Point Of Order – Referendum

Mr Peter Hain (Neath) (Lab): Further to that point of order, Mr Speaker. As both a former Leader of the House and a former Welsh Minister who led the referendum campaign in Wales in 1997, I can express some sympathy with the hon. Gentleman’s view. It seems to me paradoxical, to say the least, that Ministers, including the Prime Minister and the Deputy Prime Minister, can make statements about the future of the United Kingdom outside the House, but cannot make such statements inside the House. As I understand it, the purdah applies to Government resources, and would prevent, for example, the sudden issue of a Government White Paper or a leaflet during the purdah period, but does not prevent the Prime Minister at Prime Minister’s questions tomorrow, or the Deputy Prime Minister at any time, from making a statement to the House. I therefore strongly endorse your interpretation of the point of order, Mr Speaker.

Mr Speaker: I am extremely grateful to the right hon. Gentleman for what he has said, not least because, as he reminded the House, he has done so on the back of considerable experience of leading the House and, previously, of leadership responsibilities in Wales. My understanding is his understanding, and it is also the understanding of the hon. Member for Christchurch (Mr Chope). In any case, in so far as purdah is an applicable concept in this regard, it applies to what is said outside the House as well as what is said inside the House. There does seem to be a slightly paradoxical notion that it is okay to say something outside the House, but not okay to say it inside the House. The issue, it seems to me, is whether the basic convention is being adhered to or not: whether what is being said is a proper thing to be said. If it is a proper thing to be said, it is perfectly proper for it to be said in this House.

Hain Supports UAF Wales

Former Secretary of State for Wales Peter Hain MP is one of many high profile community figures to provide his signature on an open letter released by Unite Against Fascism Wales  giving public backing to the Muslim communities of Cardiff.

Mr Hain, who is a patron of UAF, is joined by Andy Richards the regional secretary of Unite, Roman Corria of the Cardiff Trades Council and Cardiff County Councillor Cecilia Love in signing the letter.

In the letter, UAF Wales argue that “no apologies are necessary” from the Muslim community leaders in Cardiff who cannot be held accountable for the actions of the three individuals, believed to be Aseel Multhana, his older brother Nasser and Reyaad Khan.

Instead they argue that the rise of Islamophobia, primarily through fringe right-wing Fascist groups but sustained by media outlets has alienated too many young Muslim men, driving them into the hands of welcoming extremist groups such as ISIS.

It states: “Not a week goes by without an anti-Muslim demo somewhere in Britain. Fascist groups are allowed to demonstrate while young Muslims are subject to harassment. The increased use of racism in the European elections raises the spectre of racism being made acceptable in an accepting and diverse society.”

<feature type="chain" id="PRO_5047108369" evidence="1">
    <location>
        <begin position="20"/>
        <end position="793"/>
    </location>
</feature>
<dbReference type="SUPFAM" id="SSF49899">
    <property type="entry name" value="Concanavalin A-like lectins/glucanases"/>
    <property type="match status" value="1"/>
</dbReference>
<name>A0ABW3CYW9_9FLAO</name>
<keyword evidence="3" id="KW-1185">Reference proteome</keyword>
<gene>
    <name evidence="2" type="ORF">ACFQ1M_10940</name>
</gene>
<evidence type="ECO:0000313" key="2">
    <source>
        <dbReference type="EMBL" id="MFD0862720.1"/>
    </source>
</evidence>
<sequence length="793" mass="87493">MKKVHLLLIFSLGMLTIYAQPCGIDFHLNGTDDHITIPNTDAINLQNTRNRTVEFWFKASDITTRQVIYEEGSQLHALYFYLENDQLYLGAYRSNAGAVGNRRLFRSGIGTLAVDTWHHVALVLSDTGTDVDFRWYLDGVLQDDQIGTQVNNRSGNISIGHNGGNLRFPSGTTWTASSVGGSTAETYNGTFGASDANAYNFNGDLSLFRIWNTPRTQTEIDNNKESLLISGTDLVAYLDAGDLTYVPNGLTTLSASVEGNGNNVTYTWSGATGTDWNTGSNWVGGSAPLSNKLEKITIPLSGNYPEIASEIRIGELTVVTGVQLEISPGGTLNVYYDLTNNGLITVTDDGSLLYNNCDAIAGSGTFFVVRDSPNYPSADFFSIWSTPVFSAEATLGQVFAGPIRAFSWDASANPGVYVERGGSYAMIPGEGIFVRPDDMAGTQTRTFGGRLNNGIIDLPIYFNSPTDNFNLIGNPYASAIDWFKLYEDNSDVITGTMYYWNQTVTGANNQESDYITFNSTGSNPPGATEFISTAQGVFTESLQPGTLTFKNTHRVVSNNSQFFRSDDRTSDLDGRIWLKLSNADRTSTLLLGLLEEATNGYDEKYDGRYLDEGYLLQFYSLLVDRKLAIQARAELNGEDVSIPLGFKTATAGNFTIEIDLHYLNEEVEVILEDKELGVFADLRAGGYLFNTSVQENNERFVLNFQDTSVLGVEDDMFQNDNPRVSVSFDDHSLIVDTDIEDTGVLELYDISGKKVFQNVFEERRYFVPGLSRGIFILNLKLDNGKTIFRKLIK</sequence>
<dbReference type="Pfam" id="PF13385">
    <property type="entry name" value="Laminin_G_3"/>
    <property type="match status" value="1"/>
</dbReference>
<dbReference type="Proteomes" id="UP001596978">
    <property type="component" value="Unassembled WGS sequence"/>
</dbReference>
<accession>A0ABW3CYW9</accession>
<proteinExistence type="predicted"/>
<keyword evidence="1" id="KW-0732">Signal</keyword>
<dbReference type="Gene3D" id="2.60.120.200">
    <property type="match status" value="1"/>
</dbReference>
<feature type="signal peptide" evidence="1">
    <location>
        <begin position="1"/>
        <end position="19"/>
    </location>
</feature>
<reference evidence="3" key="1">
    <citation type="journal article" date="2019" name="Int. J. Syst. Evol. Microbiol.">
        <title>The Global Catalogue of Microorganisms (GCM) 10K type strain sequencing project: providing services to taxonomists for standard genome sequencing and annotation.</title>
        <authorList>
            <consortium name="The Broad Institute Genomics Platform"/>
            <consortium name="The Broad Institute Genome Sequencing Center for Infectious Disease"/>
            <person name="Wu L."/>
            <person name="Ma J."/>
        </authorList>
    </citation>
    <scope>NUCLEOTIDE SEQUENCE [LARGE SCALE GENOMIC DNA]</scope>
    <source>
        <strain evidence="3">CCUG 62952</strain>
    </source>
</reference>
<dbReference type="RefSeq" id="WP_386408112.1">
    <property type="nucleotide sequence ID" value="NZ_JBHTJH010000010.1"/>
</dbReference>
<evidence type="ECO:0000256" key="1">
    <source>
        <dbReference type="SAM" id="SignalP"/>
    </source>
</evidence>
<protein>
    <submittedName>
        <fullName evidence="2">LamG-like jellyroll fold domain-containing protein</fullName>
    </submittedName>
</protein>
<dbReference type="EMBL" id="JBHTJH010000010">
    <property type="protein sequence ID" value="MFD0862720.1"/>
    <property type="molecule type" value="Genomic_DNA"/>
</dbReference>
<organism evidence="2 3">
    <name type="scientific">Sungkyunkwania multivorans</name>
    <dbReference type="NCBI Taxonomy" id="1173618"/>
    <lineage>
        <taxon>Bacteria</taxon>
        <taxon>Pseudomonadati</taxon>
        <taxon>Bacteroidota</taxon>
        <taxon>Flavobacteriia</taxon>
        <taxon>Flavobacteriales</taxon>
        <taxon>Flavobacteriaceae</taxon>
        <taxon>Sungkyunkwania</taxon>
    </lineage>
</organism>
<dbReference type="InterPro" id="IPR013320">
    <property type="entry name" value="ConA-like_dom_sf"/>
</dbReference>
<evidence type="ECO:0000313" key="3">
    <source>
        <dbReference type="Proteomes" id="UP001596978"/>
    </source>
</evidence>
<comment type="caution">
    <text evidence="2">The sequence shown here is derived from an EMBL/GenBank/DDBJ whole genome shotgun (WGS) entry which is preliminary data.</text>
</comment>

You can read the full statement of the letter here.

 

Neath is a Close-Knit Community

NEATH MP Peter Hain, who last week made the shock announcement he would stand down at the next election, has described the town as a close-knit community.

But, he said, the villages are not quite as close as they once were — and he’s seen major changes in his 23 years serving the area.

Mr Hain, who lives in Resolven, said the main change was in the social lives of people across the area.

“I used to go down to Resolven Rugby Club on a Saturday night,” he said.

“The lounge bar used to be absolutely packed, with the men in their suits or shirt and tie and the ladies in their dresses.

“There would be 80 to 100 people in there, and that was the same in all the villages around the constituency.

“But these days, if you go into Resolven Rugby Club, unless there’s a function, there’s maybe one in the lounge bar.

“The pool bar is often full with youngsters.

“There’s been a big cultural shift, in very, very close knit communities.”

But, he said, Neath still has a great sense of community spirit and care for each other — but that people retreat to their own homes more on a Saturday night, with more choice on the television and affordable at-home drinking.

Speaking about his memories of his time as MP for Neath, he added: “One thing I remember is, when the Eisteddfod came to Neath, to the Neath Valley.

“I decided I would like to make an opening address in Welsh.

“I knew a Welsh speaking audience would be thrilled.

“My close friend, and agent at the time, Howard Davies, is a Welsh speaker and he said to me, ‘Don’t do it Peter, this is mad’.”

But on with it he went, and with the help of former deputy head teacher, Caryl Chiswell, of Godre’r Graig, he was tutored for the three or four months ahead of the festival.

“We wrote a speech, and went through it,” said Mr Hain.

“But then we had to change it, because she said it was too complicated, and that we could say the same thing in a different way.

“To cut a long story short, I delivered it and got a standing ovation.

“There was also a message from Nelson Mandela, thanking the people of Wales for their support in the freedom struggle.”

Full interview here: